Lots of High Tech Efforts to Prevent Drug Errors but Don’t Forget Simple Stuff
Watch video by pharmacy professor on basics of medication management
Aug. 22, 2012 - As researchers develop high tech solutions like smartphone apps, computerized tools and even ingestible
devices to help individuals taking multiple medications manage their pills, it becomes increasingly important to not forget the simple stuff.
And, this can be critical for seniors – the most often to visit emergency rooms with drug reactions.
After all, proper medication safety practices have the potential to help prevent the more than
700,000 visits to hospital emergency departments each year resulting from
undesirable drug effects.
As people age, they typically take more medicines. Older adults (65 years or older) are twice as likely as others to come
to emergency departments for adverse drug events (over 177,000 emergency visits each year) and nearly seven times more likely to be
hospitalized after an emergency visit.
An expert who can share some advice on the basics of medication management is Sarah Westberg, Pharm.D., associate professor in the University of Minnesota’s College of Pharmacy.
See her video at top of news story.
“For anyone personally taking or administering numerous medications to others, it’s important to understand what’s being
taken, the medication’s purpose and what the appropriate dosage is,” said Westberg.
Dr. Westberg advises:
● Meet with a pharmacist.
For individuals taking four or more medications or for those seeing multiple physicians, a one-on-one meeting with a pharmacist is
recommended. These meetings can help manage chronic conditions such as diabetes, high blood pressure, or high cholesterol. They can also help
prevent unwanted side effects and ensure medications are working properly alone and in combination with other pills.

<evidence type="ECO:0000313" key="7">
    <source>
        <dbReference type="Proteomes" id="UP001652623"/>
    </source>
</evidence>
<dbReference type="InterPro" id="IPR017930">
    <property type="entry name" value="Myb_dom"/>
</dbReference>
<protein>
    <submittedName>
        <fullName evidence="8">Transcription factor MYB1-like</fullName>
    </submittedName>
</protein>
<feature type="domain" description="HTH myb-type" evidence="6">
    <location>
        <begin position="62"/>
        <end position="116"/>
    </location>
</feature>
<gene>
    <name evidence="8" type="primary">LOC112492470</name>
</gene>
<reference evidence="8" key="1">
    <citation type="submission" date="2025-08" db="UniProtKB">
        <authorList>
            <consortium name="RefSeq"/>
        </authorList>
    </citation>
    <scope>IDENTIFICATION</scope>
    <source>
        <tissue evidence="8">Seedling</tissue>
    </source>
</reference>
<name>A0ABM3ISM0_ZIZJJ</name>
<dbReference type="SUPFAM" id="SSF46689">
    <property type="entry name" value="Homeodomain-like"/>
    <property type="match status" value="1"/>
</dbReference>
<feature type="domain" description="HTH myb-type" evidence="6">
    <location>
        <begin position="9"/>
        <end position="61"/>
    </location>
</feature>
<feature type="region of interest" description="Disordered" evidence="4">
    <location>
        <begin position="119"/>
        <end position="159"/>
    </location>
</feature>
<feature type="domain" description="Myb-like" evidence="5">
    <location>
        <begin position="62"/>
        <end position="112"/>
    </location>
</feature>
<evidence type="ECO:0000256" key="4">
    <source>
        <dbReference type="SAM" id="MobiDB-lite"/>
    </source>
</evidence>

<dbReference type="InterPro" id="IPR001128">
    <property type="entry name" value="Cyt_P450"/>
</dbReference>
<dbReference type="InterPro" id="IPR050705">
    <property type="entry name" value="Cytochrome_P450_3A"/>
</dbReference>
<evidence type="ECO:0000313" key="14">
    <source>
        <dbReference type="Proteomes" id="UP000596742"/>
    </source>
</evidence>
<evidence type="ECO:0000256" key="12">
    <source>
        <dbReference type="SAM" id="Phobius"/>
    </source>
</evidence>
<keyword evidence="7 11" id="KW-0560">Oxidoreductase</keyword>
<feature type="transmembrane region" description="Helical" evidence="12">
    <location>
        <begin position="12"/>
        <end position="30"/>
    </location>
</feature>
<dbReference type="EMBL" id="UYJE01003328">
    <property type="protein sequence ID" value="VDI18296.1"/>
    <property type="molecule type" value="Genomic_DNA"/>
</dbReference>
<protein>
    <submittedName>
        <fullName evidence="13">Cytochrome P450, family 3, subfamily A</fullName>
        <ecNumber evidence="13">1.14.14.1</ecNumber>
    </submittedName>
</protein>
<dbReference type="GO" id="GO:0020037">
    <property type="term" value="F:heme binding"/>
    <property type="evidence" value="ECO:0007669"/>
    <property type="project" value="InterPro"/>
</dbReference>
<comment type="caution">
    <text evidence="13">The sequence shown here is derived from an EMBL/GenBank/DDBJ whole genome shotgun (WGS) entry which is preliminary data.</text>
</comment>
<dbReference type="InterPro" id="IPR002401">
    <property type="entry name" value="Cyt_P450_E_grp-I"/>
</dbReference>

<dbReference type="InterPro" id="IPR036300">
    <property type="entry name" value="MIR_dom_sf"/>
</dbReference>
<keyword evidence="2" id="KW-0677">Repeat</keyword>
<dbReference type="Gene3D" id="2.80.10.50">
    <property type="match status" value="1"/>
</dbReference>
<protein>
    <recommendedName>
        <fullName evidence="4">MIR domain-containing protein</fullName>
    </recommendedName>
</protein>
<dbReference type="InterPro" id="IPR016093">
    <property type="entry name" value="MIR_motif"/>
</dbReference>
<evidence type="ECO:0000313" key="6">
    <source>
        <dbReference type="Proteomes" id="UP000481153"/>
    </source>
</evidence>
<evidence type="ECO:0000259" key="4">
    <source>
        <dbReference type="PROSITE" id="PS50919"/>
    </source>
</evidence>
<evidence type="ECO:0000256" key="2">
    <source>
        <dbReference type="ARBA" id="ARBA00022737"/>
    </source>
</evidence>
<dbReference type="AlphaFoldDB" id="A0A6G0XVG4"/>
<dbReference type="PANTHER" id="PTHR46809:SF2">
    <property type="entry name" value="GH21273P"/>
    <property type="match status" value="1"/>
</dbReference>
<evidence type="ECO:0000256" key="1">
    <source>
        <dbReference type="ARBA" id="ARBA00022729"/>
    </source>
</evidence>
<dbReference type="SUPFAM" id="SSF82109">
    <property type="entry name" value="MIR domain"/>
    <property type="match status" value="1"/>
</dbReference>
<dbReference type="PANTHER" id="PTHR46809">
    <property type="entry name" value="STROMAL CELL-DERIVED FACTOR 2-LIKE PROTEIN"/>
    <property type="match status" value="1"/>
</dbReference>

● Make a medication list.
Keep an updated list of the medications you are taking with you at all times to help you and others identify potential medication
issues. Most hospitals and clinics can provide a new medication list to you every time your prescriptions change.
● Use a pill organizer.
A weekly pill organizer can help you keep track of whether you’ve taken a medication. Keeping the bulk of your medications in their
original, labeled container, as opposed to mixing pills from different bottles together, can help also serve to help you stay organized.
● Follow temperature recommendations.
The vast majority of medications should be stored at room temperature, but be sure to observe any refrigeration requirements. Try to
keep all medications out of the warm, humid environment that your bathroom provides.
● Be mindful of expiration dates.
After an expiration date, medication may become less effective. Some efficacy may be retained, but it’s best to check with a
pharmacist to see if your pill will still work for you.
“Your pharmacist – whether they’re at your clinic or at your local pharmacy – is there to help,” said Westberg. “They
have great medication expertise, so don’t be afraid to ask them questions concerning your medications.”
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